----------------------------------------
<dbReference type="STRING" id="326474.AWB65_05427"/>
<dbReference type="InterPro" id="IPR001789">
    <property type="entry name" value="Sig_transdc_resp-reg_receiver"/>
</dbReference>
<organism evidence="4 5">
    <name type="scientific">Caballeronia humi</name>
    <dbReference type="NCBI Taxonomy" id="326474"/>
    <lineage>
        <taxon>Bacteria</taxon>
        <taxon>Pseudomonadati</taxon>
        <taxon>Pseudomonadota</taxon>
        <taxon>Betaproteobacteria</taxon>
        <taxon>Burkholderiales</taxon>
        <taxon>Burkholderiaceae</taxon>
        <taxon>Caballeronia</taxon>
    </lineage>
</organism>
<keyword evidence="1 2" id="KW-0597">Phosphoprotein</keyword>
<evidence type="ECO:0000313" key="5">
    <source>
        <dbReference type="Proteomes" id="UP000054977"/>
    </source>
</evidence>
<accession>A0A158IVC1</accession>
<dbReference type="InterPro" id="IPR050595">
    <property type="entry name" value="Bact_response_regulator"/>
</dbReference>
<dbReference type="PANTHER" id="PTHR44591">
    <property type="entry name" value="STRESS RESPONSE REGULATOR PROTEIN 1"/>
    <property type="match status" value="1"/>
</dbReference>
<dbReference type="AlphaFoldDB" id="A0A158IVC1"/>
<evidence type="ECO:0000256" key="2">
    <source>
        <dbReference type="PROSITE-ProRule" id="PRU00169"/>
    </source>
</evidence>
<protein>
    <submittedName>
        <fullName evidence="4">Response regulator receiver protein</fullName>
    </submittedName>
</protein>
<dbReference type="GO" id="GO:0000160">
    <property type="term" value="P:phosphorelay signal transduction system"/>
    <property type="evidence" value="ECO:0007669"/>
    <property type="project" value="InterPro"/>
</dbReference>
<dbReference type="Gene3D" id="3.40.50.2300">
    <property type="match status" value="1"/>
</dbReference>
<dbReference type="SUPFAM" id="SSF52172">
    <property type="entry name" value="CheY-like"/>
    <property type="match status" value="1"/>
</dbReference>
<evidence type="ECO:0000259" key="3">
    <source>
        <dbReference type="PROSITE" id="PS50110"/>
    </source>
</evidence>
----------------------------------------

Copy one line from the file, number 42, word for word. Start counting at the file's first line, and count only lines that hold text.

</protein>